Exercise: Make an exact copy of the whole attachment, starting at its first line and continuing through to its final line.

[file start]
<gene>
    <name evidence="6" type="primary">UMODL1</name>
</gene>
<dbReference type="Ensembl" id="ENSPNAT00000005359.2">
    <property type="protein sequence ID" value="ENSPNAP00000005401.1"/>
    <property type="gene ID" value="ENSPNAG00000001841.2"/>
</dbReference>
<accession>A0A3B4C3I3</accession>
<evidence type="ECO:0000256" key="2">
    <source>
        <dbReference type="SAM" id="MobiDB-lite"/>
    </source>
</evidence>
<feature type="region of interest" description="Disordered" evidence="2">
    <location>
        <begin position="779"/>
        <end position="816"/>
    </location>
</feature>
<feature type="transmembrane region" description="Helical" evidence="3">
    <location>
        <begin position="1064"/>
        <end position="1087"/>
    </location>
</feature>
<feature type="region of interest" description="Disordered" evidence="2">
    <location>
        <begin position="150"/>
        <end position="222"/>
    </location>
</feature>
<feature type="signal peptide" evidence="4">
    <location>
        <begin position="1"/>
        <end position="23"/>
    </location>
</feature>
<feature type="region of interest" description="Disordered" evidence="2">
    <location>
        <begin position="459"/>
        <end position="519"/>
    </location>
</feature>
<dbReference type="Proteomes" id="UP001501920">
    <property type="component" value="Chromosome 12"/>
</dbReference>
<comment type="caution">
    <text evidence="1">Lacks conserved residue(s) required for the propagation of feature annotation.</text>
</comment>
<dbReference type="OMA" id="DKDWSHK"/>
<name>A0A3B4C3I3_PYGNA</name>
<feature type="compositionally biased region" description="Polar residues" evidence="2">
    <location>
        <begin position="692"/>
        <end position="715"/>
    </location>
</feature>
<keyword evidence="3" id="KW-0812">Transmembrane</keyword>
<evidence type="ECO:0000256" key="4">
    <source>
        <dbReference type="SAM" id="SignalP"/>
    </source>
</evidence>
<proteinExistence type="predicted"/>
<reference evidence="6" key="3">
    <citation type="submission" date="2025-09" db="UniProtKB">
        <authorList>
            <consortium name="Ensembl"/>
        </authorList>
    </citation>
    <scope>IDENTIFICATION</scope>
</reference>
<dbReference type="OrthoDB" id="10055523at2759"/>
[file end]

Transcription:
<gene>
    <name evidence="6" type="primary">UMODL1</name>
</gene>
<dbReference type="Ensembl" id="ENSPNAT00000005359.2">
    <property type="protein sequence ID" value="ENSPNAP00000005401.1"/>
    <property type="gene ID" value="ENSPNAG00000001841.2"/>
</dbReference>
<accession>A0A3B4C3I3</accession>
<evidence type="ECO:0000256" key="2">
    <source>
        <dbReference type="SAM" id="MobiDB-lite"/>
    </source>
</evidence>
<feature type="region of interest" description="Disordered" evidence="2">
    <location>
        <begin position="779"/>
        <end position="816"/>
    </location>
</feature>
<feature type="transmembrane region" description="Helical" evidence="3">
    <location>
        <begin position="1064"/>
        <end position="1087"/>
    </location>
</feature>
<feature type="region of interest" description="Disordered" evidence="2">
    <location>
        <begin position="150"/>
        <end position="222"/>
    </location>
</feature>
<feature type="signal peptide" evidence="4">
    <location>
        <begin position="1"/>
        <end position="23"/>
    </location>
</feature>
<feature type="region of interest" description="Disordered" evidence="2">
    <location>
        <begin position="459"/>
        <end position="519"/>
    </location>
</feature>
<dbReference type="Proteomes" id="UP001501920">
    <property type="component" value="Chromosome 12"/>
</dbReference>
<comment type="caution">
    <text evidence="1">Lacks conserved residue(s) required for the propagation of feature annotation.</text>
</comment>
<dbReference type="OMA" id="DKDWSHK"/>
<name>A0A3B4C3I3_PYGNA</name>
<feature type="compositionally biased region" description="Polar residues" evidence="2">
    <location>
        <begin position="692"/>
        <end position="715"/>
    </location>
</feature>
<keyword evidence="3" id="KW-0812">Transmembrane</keyword>
<evidence type="ECO:0000256" key="4">
    <source>
        <dbReference type="SAM" id="SignalP"/>
    </source>
</evidence>
<proteinExistence type="predicted"/>
<reference evidence="6" key="3">
    <citation type="submission" date="2025-09" db="UniProtKB">
        <authorList>
            <consortium name="Ensembl"/>
        </authorList>
    </citation>
    <scope>IDENTIFICATION</scope>
</reference>
<dbReference type="OrthoDB" id="10055523at2759"/>